A constant dilemma for fascists since 1945, in Britain like elsewhere across Europe, has been the extent to which they should be open and honest in their propaganda about what they actually stand for. Understandably, the Nazi industrialization of mass murder during the Second World War meant that there was little electoral cache in labelling your party, or movement, ‘fascist’. This basic fact of political history has meant that there are two discursive strategies open to parties and movements of the far- and extreme-right: dissociation from, or the rehabilitation of, Nazism (Sykes, 2005: 95).

My presentation will examine the discourses of the second party that called itself the British National Party (1960-67), and specifically texts published in its newspaper Combat. This newspaper is interesting for two reasons: first, it charts the development of British fascist discourse from an explicit articulation of antisemitic conspiracy theories to a strategy in which such ideological commitments were subsumed behind a veneer of racial populism. Second, the newspaper was edited by John Bean, who until last year edited the current BNP's magazine Identity. Analysing Combat may therefore also provide an intertextual insight into the electioneering of the current BNP.

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Music and the Body in Multimodal Semiotics

Simon McKerrell (Newcastle University)

Music is many things, but it is most definitely not a language. It is however, quite often experienced as powerful non-verbal communication that offers us heightened, intense and deeply felt meanings in our lives. As such, it is fundamental to any understanding of social semiotics, and therefore to the multimodal understanding of meaning construction in today’s increasingly multimedia societies. Musicological aesthetics has been a niche pursuit for decades, but recently, the convergence of neuro-cognitive science with pragmatist philosophy has led to a reconsideration of the role of embodied meaning in language and art (Shusterman 2012; Johnson 2007). In this paper I aim to outline some ideas that might begin to enhance homologous and binary multimodal analysis with a theoretical framework that begins from within the body, dependent upon the somatic bedrock of meaning to provide a basis for the analysis of music and sound within multimedia texts. Thus music is not referential, it is constitutive; fast music does not represent excitement, it induces it within us. Drawing upon Johnson’s (2007) framework of musical movement, I will argue that when we hear music and make meaning, we do so somatically within the body, by enacting several broad, unnuanced feelings, which are simultaneously semiotically nuanced by our own individual cultural experience. The prize is a much firmer intellectual and visceral foundation for multimodal analysis that relies upon our cultured bodies and insists on a shared set of basic immanent embodied meanings. In this way, I hope to move towards a more analytically robust theorization of music and multimodality which allows for the sorts of powerful and thickly semiotic sonic texts we experience today.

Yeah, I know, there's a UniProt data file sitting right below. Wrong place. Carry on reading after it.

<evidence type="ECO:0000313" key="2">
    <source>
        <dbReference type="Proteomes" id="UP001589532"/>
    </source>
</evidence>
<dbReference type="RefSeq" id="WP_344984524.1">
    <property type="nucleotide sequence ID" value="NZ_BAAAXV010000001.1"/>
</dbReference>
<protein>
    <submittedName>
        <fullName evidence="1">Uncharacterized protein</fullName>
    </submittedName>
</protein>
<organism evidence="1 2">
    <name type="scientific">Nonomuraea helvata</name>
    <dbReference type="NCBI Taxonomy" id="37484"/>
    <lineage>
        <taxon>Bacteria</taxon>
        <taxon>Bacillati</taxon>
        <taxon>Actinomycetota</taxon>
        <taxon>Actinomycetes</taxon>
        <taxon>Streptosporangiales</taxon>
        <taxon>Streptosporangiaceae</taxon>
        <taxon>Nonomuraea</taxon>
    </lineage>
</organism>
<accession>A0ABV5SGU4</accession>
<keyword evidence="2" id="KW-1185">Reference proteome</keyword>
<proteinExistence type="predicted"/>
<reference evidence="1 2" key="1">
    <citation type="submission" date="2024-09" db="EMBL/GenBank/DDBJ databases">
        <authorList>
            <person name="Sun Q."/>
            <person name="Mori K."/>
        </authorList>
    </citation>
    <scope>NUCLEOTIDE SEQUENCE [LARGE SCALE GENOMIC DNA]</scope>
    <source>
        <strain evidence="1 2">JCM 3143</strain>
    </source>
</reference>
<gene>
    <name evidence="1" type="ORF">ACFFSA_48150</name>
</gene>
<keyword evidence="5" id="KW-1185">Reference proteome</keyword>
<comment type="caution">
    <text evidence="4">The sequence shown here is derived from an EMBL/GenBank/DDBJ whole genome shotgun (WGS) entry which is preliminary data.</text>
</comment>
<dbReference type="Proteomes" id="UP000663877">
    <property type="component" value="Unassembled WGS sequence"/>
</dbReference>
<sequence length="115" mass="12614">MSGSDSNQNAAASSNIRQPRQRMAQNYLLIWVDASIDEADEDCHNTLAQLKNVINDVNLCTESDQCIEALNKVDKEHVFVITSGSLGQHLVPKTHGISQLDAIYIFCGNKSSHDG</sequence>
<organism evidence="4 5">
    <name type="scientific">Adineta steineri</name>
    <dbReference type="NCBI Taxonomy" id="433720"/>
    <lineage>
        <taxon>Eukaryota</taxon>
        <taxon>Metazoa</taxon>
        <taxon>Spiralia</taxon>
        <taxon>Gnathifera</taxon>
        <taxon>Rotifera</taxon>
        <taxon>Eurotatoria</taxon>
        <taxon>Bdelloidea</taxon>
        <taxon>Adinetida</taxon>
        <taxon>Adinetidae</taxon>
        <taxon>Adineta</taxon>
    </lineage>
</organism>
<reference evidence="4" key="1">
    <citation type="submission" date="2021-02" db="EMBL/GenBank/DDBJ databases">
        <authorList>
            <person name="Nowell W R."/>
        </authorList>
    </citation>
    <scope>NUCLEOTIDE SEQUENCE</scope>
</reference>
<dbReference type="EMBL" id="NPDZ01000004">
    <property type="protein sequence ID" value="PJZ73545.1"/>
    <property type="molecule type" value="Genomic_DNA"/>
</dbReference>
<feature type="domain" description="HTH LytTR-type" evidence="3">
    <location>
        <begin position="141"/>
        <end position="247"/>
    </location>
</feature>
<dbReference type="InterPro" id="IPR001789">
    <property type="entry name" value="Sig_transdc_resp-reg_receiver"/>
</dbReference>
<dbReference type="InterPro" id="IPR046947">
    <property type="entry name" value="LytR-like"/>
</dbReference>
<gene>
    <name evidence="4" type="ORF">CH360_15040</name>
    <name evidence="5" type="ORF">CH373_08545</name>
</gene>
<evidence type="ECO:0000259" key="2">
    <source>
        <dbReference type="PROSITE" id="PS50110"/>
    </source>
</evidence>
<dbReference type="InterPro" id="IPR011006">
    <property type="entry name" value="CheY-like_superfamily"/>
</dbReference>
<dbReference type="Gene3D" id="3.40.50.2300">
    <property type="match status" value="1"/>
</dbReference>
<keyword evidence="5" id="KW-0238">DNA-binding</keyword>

Johnson, Mark. 2007. The Meaning of the Body, Aesthetics of Human Understanding (Chicago & London: The University of Chicago Press)

Shusterman, Richard. 2012. Thinking through the body, essays in somaesthetics (Cambridge & New York: Cambridge University Press)

 

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Social Media and Digital Labour

Christian Fuchs (University of Westminister)

In public and academic debates, journalism and management ideology, there is a lot of talk about the emergence of a qualitatively new Internet that is termed “social media” or “web 2.0”. In this talk I challenge such claims that go hand in hand with the ideas that we are experiencing the emergence of participatory culture and Facebook revolutions. I argue that deepening class relations are at the heart of contemporary capitalism and capitalist social media, that we need to engage with Karl Marx’s theory in order to understand society, inequality and the media landscape today, and that the transformation of paid into unpaid or lowly paid precarious labour is at the heart of the transformations of labour today. I situate the emergence of so-called commercial social media such as Twitter, Facebook and YouTube in the context of what can be termed digital labour – capital’s exploitation of users’ work. In order to understand digital labour, we need to see the global division of labour underlying it and the role that targeted advertising plays for the capital accumulation model of social media corporations. I conclude that we need to re-invent the Internet in order to establish truly social media.

Christian Fuchs is professor of social media at the University of Westminster’s Communication and Media Research Institute and the Centre for Social Media Resarch. He iseditor of tripleC: Communication, Capitalism & Critique (http://www.triple-c.at) and chair of the European Sociological Association’s Research Network 18 – Sociology of Communications and Media Research. He is author of books such as “Social Media: A Critical Introduction” (2014), “Digital Labour and Karl Marx” (2014), “OccupyMedia! The Occupy Movement and Social Media in Crisis Capitalism” (2014), “Foundations of Critical Media and Information Studies” (2011), “Internet and Society. Social Theory in the Information Age” (2008). Website: http://fuchs.uti.at

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CDA PhD Workshop

Majid KhosraviNik, Darren Kelsey, Rachelle Vessey (Newcastle University)

All PhD students and colleagues with an interest in Critical Discourse Analysis are welcome. We will discuss individual research projects in terms of their research querstions, data, analytical methods and approaches. This will take place at Media and Cultural Studies section on second floor of Armstrong Building room 2.75.